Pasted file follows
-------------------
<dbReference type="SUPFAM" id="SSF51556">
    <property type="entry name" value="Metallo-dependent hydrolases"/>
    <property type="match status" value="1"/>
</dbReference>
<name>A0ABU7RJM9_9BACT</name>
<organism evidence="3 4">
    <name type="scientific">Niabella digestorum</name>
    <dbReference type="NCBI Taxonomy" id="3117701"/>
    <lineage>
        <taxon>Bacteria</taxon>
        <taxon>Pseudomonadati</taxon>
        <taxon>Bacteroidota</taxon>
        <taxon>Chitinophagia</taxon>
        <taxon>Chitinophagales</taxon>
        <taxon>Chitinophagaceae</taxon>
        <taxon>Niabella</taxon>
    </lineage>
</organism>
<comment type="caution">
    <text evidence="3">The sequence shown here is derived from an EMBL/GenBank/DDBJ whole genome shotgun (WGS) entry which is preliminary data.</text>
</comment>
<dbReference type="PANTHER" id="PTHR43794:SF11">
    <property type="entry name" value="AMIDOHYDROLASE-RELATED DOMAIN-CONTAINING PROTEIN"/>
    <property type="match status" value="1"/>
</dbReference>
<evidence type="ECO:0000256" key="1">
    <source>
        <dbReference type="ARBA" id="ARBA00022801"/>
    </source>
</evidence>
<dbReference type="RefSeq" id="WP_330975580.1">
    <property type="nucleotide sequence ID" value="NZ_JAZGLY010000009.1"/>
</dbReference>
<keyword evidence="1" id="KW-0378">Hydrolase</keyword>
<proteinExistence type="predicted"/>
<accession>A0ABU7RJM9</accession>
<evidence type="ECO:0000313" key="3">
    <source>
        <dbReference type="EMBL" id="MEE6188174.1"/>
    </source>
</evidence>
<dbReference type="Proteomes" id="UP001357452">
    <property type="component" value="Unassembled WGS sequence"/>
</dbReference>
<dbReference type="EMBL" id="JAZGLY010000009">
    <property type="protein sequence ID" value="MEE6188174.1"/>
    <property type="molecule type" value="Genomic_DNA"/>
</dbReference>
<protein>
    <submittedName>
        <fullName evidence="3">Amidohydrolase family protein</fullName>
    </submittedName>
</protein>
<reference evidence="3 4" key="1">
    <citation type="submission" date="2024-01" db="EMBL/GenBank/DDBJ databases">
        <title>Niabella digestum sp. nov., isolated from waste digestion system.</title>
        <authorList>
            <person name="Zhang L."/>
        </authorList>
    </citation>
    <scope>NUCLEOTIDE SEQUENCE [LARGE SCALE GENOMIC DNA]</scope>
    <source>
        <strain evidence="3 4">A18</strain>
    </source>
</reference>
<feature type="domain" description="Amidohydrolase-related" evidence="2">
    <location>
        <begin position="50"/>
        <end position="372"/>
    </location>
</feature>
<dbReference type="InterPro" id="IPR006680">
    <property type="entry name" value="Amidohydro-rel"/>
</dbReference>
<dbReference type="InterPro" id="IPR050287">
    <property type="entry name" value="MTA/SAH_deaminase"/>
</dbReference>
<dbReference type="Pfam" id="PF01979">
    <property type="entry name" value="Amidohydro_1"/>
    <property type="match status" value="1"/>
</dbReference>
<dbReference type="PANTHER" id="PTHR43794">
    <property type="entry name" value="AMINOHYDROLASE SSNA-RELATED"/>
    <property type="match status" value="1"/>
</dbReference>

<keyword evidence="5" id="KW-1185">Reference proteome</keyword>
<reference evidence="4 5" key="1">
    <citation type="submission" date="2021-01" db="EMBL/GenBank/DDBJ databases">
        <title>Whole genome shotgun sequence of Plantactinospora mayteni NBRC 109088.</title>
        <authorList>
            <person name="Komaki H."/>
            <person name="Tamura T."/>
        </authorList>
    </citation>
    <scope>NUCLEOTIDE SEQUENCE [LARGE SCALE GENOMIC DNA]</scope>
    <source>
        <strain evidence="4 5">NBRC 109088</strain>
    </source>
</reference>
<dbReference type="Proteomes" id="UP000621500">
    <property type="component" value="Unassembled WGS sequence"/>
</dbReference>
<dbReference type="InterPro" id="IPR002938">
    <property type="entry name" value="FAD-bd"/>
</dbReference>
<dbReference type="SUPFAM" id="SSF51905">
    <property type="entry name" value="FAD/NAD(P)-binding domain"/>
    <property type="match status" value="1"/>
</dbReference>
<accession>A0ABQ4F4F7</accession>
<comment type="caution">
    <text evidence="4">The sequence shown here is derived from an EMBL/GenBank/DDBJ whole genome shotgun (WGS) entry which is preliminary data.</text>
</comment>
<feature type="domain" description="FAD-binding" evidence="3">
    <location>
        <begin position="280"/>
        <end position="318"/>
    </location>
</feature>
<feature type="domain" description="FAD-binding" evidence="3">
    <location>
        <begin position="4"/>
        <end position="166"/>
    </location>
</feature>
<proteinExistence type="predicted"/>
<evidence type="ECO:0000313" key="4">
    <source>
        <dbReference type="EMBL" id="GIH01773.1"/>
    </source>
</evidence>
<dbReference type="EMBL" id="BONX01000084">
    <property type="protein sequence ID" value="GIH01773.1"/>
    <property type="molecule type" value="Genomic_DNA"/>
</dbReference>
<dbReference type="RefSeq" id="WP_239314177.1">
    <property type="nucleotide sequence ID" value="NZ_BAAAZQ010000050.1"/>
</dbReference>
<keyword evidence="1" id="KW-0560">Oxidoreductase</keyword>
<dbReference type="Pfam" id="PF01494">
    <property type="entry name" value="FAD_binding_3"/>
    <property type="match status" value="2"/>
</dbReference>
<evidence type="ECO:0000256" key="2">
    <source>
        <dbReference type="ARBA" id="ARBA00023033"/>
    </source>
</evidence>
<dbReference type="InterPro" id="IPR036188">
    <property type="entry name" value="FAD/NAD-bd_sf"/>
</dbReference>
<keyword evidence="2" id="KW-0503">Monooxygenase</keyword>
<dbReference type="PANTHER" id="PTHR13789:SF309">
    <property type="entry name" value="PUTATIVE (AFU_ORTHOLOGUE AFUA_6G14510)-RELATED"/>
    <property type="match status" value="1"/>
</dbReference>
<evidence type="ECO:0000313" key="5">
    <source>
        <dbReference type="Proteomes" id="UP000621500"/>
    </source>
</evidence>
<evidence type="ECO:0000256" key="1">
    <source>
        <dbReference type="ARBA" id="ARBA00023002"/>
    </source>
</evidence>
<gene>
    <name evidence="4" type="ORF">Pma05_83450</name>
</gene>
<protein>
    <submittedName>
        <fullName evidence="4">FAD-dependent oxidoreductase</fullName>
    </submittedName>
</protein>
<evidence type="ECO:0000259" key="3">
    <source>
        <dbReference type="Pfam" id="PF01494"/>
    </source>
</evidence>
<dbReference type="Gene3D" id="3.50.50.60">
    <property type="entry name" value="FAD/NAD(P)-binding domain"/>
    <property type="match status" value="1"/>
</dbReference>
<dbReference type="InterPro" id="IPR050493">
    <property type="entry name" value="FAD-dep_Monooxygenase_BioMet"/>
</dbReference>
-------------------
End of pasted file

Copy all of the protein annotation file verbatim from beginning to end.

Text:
<dbReference type="SUPFAM" id="SSF51556">
    <property type="entry name" value="Metallo-dependent hydrolases"/>
    <property type="match status" value="1"/>
</dbReference>
<name>A0ABU7RJM9_9BACT</name>
<organism evidence="3 4">
    <name type="scientific">Niabella digestorum</name>
    <dbReference type="NCBI Taxonomy" id="3117701"/>
    <lineage>
        <taxon>Bacteria</taxon>
        <taxon>Pseudomonadati</taxon>
        <taxon>Bacteroidota</taxon>
        <taxon>Chitinophagia</taxon>
        <taxon>Chitinophagales</taxon>
        <taxon>Chitinophagaceae</taxon>
        <taxon>Niabella</taxon>
    </lineage>
</organism>
<comment type="caution">
    <text evidence="3">The sequence shown here is derived from an EMBL/GenBank/DDBJ whole genome shotgun (WGS) entry which is preliminary data.</text>
</comment>
<dbReference type="PANTHER" id="PTHR43794:SF11">
    <property type="entry name" value="AMIDOHYDROLASE-RELATED DOMAIN-CONTAINING PROTEIN"/>
    <property type="match status" value="1"/>
</dbReference>
<evidence type="ECO:0000256" key="1">
    <source>
        <dbReference type="ARBA" id="ARBA00022801"/>
    </source>
</evidence>
<dbReference type="RefSeq" id="WP_330975580.1">
    <property type="nucleotide sequence ID" value="NZ_JAZGLY010000009.1"/>
</dbReference>
<keyword evidence="1" id="KW-0378">Hydrolase</keyword>
<proteinExistence type="predicted"/>
<accession>A0ABU7RJM9</accession>
<evidence type="ECO:0000313" key="3">
    <source>
        <dbReference type="EMBL" id="MEE6188174.1"/>
    </source>
</evidence>
<dbReference type="Proteomes" id="UP001357452">
    <property type="component" value="Unassembled WGS sequence"/>
</dbReference>
<dbReference type="EMBL" id="JAZGLY010000009">
    <property type="protein sequence ID" value="MEE6188174.1"/>
    <property type="molecule type" value="Genomic_DNA"/>
</dbReference>
<protein>
    <submittedName>
        <fullName evidence="3">Amidohydrolase family protein</fullName>
    </submittedName>
</protein>
<reference evidence="3 4" key="1">
    <citation type="submission" date="2024-01" db="EMBL/GenBank/DDBJ databases">
        <title>Niabella digestum sp. nov., isolated from waste digestion system.</title>
        <authorList>
            <person name="Zhang L."/>
        </authorList>
    </citation>
    <scope>NUCLEOTIDE SEQUENCE [LARGE SCALE GENOMIC DNA]</scope>
    <source>
        <strain evidence="3 4">A18</strain>
    </source>
</reference>
<feature type="domain" description="Amidohydrolase-related" evidence="2">
    <location>
        <begin position="50"/>
        <end position="372"/>
    </location>
</feature>
<dbReference type="InterPro" id="IPR006680">
    <property type="entry name" value="Amidohydro-rel"/>
</dbReference>
<dbReference type="InterPro" id="IPR050287">
    <property type="entry name" value="MTA/SAH_deaminase"/>
</dbReference>
<dbReference type="Pfam" id="PF01979">
    <property type="entry name" value="Amidohydro_1"/>
    <property type="match status" value="1"/>
</dbReference>
<dbReference type="PANTHER" id="PTHR43794">
    <property type="entry name" value="AMINOHYDROLASE SSNA-RELATED"/>
    <property type="match status" value="1"/>
</dbReference>

<keyword evidence="5" id="KW-1185">Reference proteome</keyword>
<reference evidence="4 5" key="1">
    <citation type="submission" date="2021-01" db="EMBL/GenBank/DDBJ databases">
        <title>Whole genome shotgun sequence of Plantactinospora mayteni NBRC 109088.</title>
        <authorList>
            <person name="Komaki H."/>
            <person name="Tamura T."/>
        </authorList>
    </citation>
    <scope>NUCLEOTIDE SEQUENCE [LARGE SCALE GENOMIC DNA]</scope>
    <source>
        <strain evidence="4 5">NBRC 109088</strain>
    </source>
</reference>
<dbReference type="Proteomes" id="UP000621500">
    <property type="component" value="Unassembled WGS sequence"/>
</dbReference>
<dbReference type="InterPro" id="IPR002938">
    <property type="entry name" value="FAD-bd"/>
</dbReference>
<dbReference type="SUPFAM" id="SSF51905">
    <property type="entry name" value="FAD/NAD(P)-binding domain"/>
    <property type="match status" value="1"/>
</dbReference>
<accession>A0ABQ4F4F7</accession>
<comment type="caution">
    <text evidence="4">The sequence shown here is derived from an EMBL/GenBank/DDBJ whole genome shotgun (WGS) entry which is preliminary data.</text>
</comment>
<feature type="domain" description="FAD-binding" evidence="3">
    <location>
        <begin position="280"/>
        <end position="318"/>
    </location>
</feature>
<feature type="domain" description="FAD-binding" evidence="3">
    <location>
        <begin position="4"/>
        <end position="166"/>
    </location>
</feature>
<proteinExistence type="predicted"/>
<evidence type="ECO:0000313" key="4">
    <source>
        <dbReference type="EMBL" id="GIH01773.1"/>
    </source>
</evidence>
<dbReference type="EMBL" id="BONX01000084">
    <property type="protein sequence ID" value="GIH01773.1"/>
    <property type="molecule type" value="Genomic_DNA"/>
</dbReference>
<dbReference type="RefSeq" id="WP_239314177.1">
    <property type="nucleotide sequence ID" value="NZ_BAAAZQ010000050.1"/>
</dbReference>
<keyword evidence="1" id="KW-0560">Oxidoreductase</keyword>
<dbReference type="Pfam" id="PF01494">
    <property type="entry name" value="FAD_binding_3"/>
    <property type="match status" value="2"/>
</dbReference>
<evidence type="ECO:0000256" key="2">
    <source>
        <dbReference type="ARBA" id="ARBA00023033"/>
    </source>
</evidence>
<dbReference type="InterPro" id="IPR036188">
    <property type="entry name" value="FAD/NAD-bd_sf"/>
</dbReference>
<keyword evidence="2" id="KW-0503">Monooxygenase</keyword>
<dbReference type="PANTHER" id="PTHR13789:SF309">
    <property type="entry name" value="PUTATIVE (AFU_ORTHOLOGUE AFUA_6G14510)-RELATED"/>
    <property type="match status" value="1"/>
</dbReference>
<evidence type="ECO:0000313" key="5">
    <source>
        <dbReference type="Proteomes" id="UP000621500"/>
    </source>
</evidence>
<evidence type="ECO:0000256" key="1">
    <source>
        <dbReference type="ARBA" id="ARBA00023002"/>
    </source>
</evidence>
<gene>
    <name evidence="4" type="ORF">Pma05_83450</name>
</gene>
<protein>
    <submittedName>
        <fullName evidence="4">FAD-dependent oxidoreductase</fullName>
    </submittedName>
</protein>
<evidence type="ECO:0000259" key="3">
    <source>
        <dbReference type="Pfam" id="PF01494"/>
    </source>
</evidence>
<dbReference type="Gene3D" id="3.50.50.60">
    <property type="entry name" value="FAD/NAD(P)-binding domain"/>
    <property type="match status" value="1"/>
</dbReference>
<dbReference type="InterPro" id="IPR050493">
    <property type="entry name" value="FAD-dep_Monooxygenase_BioMet"/>
</dbReference>